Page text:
Rental Discrimination: Family, Pregnancy, or Children

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The Fair Housing Act prohibits a landlord from discriminating in renting based on pregnancy, households with minor children, or households securing the legal custody of a minor child. Public amenities in an apartment complex cannot discriminate against children (e.g., “No children in the pool area”).  Federal law does not protect against discrimination in the rental of housing based on marital status, but some states and local laws do.

Prohibited Discrimination

Discrimination under the Fair Housing Act covers more than just the process of trying to sign a lease. Based on familial status, a landlord cannot: refuse to rent housing; refuse to negotiate for housing; make housing unavailable; otherwise deny a dwelling; set different terms, conditions, or privileges for rental of a dwelling; provide different housing services or facilities; falsely deny that housing is available for rental; for profit, persuade homeowners to rent dwellings by suggesting that tenants of a particular protected class have moved, or are about to move into the neighborhood; or deny any tenant access to any organization, facility, or service related to the rental of dwellings, or discriminate against any tenant in the terms or conditions of such access. For example, a landlord may not restrict tenants with children to a single portion of a complex.

Rights of Children

Discriminating against children is often an overlooked aspect of the Fair Housing Act. In addition to asking about children, landlords must also treat apartments with children equally as those without children. For example, prohibiting children from skateboarding or posting a “No children allowed” sign in front of a building laundry room is forbidden. A useful exercise is to mentally replace the word “children” with a specific race, and if the result seems racist or offensive, then a similar restriction against children is likely prohibited by the Fair Housing Act. For example, a “No Asians allowed” would be racist so therefore “No children allowed” will likely be prohibited by the Fair Housing Act.

Exceptions

The Fair Housing Act rental discrimination rules do not apply to owner-occupied buildings with less than five units, single-family housing sold or rented without the use of a broker, and housing operated by organizations and private clubs that limit occupancy to members. Some senior housing facilities or communities can lawfully refuse to rent dwellings to families with minor children.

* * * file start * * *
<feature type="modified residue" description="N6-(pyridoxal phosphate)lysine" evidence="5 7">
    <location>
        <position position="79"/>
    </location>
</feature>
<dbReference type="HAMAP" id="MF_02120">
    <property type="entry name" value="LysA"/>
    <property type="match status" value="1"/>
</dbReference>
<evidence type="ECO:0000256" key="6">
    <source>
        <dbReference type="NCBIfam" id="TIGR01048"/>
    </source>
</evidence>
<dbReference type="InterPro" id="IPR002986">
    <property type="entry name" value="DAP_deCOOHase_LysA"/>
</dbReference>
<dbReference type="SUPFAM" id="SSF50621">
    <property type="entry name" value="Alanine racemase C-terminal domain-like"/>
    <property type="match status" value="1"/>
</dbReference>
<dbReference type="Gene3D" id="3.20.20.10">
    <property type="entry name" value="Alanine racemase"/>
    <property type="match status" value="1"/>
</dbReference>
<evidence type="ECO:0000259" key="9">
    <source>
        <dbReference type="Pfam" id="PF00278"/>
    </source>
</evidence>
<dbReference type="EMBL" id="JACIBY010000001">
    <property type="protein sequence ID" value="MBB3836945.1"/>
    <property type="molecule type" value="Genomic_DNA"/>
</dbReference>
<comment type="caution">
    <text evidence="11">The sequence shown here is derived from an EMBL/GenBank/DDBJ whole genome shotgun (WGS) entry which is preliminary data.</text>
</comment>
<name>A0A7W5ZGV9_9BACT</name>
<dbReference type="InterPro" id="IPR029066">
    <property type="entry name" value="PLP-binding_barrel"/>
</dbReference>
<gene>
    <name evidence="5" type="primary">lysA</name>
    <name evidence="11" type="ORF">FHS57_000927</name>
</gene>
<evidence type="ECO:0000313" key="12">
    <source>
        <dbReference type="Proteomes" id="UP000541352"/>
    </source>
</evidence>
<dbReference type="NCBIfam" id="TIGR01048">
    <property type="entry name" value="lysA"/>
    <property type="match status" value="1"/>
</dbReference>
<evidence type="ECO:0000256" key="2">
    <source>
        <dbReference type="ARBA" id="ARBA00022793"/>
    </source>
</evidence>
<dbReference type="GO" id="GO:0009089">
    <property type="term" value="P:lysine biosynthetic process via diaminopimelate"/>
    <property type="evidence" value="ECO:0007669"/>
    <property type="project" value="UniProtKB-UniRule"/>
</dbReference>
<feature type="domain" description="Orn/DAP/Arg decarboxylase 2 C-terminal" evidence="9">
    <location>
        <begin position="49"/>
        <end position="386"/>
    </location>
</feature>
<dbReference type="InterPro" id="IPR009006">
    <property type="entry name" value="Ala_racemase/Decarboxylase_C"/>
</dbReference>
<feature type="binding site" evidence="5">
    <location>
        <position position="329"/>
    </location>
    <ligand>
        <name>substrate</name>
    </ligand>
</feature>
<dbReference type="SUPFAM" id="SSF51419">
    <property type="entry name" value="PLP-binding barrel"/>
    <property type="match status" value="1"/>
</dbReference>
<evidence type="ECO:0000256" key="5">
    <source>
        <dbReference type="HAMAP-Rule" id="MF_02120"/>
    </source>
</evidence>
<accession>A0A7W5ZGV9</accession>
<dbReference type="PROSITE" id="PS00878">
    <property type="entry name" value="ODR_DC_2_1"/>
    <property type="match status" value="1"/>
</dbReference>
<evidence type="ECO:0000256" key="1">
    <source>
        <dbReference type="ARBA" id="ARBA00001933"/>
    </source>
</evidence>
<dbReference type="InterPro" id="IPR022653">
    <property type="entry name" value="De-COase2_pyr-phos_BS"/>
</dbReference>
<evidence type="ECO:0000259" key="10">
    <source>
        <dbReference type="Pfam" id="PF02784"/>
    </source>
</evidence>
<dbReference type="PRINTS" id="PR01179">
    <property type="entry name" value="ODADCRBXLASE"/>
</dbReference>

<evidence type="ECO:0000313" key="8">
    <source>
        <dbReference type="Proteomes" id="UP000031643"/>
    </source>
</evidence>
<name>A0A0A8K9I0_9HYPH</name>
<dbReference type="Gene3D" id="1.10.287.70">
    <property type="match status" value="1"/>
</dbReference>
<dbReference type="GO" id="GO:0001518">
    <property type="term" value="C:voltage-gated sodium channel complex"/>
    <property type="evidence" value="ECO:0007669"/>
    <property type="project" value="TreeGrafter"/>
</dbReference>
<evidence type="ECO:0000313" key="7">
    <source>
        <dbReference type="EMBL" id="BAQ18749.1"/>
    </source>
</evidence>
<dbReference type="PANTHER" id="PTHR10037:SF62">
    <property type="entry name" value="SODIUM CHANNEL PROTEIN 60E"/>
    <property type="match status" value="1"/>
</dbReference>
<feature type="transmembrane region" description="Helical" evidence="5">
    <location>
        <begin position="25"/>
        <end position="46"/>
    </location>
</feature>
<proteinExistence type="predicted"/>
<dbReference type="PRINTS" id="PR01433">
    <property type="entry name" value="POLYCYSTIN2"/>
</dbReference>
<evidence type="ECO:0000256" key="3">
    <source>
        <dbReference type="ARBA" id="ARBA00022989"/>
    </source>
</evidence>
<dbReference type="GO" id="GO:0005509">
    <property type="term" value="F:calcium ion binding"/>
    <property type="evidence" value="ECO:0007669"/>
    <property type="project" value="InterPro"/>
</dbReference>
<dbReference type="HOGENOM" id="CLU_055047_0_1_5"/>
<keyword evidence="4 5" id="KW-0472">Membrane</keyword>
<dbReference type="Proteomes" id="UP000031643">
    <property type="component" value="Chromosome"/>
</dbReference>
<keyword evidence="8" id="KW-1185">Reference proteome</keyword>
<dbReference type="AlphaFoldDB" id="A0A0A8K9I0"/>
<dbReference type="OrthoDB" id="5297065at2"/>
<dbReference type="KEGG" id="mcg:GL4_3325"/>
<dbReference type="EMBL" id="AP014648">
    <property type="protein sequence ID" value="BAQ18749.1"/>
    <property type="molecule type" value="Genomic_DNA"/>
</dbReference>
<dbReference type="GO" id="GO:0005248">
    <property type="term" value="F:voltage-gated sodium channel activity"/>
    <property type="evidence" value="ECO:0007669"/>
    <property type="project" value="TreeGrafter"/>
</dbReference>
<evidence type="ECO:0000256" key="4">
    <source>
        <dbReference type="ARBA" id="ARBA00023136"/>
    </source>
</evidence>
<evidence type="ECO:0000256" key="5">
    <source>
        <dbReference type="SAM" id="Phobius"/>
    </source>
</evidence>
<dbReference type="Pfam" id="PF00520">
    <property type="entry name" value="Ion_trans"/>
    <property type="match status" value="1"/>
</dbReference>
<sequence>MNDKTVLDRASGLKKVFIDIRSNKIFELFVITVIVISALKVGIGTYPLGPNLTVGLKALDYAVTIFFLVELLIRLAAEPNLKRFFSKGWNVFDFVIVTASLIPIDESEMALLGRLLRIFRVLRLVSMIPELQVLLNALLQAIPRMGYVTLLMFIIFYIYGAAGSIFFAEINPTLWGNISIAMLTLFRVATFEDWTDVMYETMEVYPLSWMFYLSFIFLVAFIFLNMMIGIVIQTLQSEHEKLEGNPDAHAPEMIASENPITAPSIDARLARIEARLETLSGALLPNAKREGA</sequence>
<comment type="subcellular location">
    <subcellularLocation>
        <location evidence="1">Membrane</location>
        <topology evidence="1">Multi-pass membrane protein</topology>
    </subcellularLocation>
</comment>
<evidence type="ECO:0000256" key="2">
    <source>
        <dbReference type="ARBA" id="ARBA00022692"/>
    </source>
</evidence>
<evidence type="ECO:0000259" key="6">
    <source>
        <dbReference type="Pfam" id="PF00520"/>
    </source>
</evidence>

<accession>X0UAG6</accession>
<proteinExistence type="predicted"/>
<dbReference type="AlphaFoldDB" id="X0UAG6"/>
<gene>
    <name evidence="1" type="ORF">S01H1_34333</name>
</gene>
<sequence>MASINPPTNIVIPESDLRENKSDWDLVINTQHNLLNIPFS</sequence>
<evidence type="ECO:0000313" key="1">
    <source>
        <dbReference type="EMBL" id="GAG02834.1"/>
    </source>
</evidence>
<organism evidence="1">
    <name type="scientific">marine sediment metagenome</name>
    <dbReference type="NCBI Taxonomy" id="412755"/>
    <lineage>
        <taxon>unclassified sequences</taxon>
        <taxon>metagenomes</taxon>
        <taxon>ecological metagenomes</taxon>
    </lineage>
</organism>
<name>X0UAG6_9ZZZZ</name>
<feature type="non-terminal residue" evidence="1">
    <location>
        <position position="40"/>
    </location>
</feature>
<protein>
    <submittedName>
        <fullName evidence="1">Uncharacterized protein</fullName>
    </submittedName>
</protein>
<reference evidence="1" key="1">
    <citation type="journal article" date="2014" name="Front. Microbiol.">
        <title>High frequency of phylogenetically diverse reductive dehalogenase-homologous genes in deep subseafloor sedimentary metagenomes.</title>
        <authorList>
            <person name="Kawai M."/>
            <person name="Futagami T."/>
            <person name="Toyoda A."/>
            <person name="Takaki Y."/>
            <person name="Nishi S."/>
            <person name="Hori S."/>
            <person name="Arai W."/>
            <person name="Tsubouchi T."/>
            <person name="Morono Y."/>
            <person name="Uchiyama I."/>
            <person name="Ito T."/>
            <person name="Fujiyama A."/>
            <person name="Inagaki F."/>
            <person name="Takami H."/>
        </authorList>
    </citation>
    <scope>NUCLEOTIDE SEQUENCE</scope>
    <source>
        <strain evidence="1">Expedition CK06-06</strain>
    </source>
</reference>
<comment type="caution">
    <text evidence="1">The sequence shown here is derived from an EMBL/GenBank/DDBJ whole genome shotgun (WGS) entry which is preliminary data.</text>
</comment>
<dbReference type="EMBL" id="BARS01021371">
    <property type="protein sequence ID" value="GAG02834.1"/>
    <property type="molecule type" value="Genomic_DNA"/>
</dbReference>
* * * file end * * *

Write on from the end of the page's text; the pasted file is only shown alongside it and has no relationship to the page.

Filing a Complaint

Under the Fair Housing Act, victims of rental discrimination have one year to file an administrative complaint with the U.S. Department of Housing and Urban Development (HUD) and two years to file a private lawsuit. Tenants can learn more about how to file a complaint here: https://www.hud.gov/program_offices/fair_housing_equal_opp/complaint-process. To file a complaint under state laws (i.e., for discrimination based on immigration or citizenship status), tenants should contact their state or local housing authorities.

Prohibited Discrimination


Discrimination under the Fair Housing Act covers more than just the process of trying to sign a lease. Based on familial status, a landlord cannot: refuse to rent housing; refuse to negotiate for housing; make housing unavailable; otherwise deny a dwelling; set different terms, conditions, or privileges for rental of a dwelling; provide different housing services or facilities; falsely deny that housing is available for rental; for profit, persuade homeowners to rent dwellings by suggesting that tenants of a particular protected class have moved, or are about to move into the neighborhood; or deny any tenant access to any organization, facility, or service related to the rental of dwellings, or discriminate against any tenant in the terms or conditions of such access. For example, a landlord may not restrict tenants with children to a single portion of a complex.

Rights of Children


Discriminating against children is often an overlooked aspect of the Fair Housing Act. In addition to asking about children, landlords must also treat apartments with children equally as those without children. For example, prohibiting children from skateboarding or posting a “No children allowed” sign in front of a building laundry room is forbidden. A useful exercise is to mentally replace the word “children” with a specific race, and if the result seems racist or offensive, then a similar restriction against children is likely prohibited by the Fair Housing Act. For example, a “No Asians allowed” would be racist so therefore “No children allowed” will likely be prohibited by the Fair Housing Act.

Exceptions


The Fair Housing Act rental discrimination rules do not apply to owner-occupied buildings with less than five units, single-family housing sold or rented without the use of a broker, and housing operated by organizations and private clubs that limit occupancy to members. Some senior housing facilities or communities can lawfully refuse to rent dwellings to families with minor children.

Filing a Complaint


Under the Fair Housing Act, victims of rental discrimination have one year to file an administrative complaint with the U.S. Department of Housing and Urban Development (HUD) and two years to file a private lawsuit. Tenants can learn more about how to file a complaint here: https://www.hud.gov/program_offices/fair_housing_equal_opp/complaint-process. To file a complaint under state laws (i.e., for discrimination based on immigration or citizenship status), tenants should contact their state or local housing authorities.

Last Update : July 27, 2018 UTC

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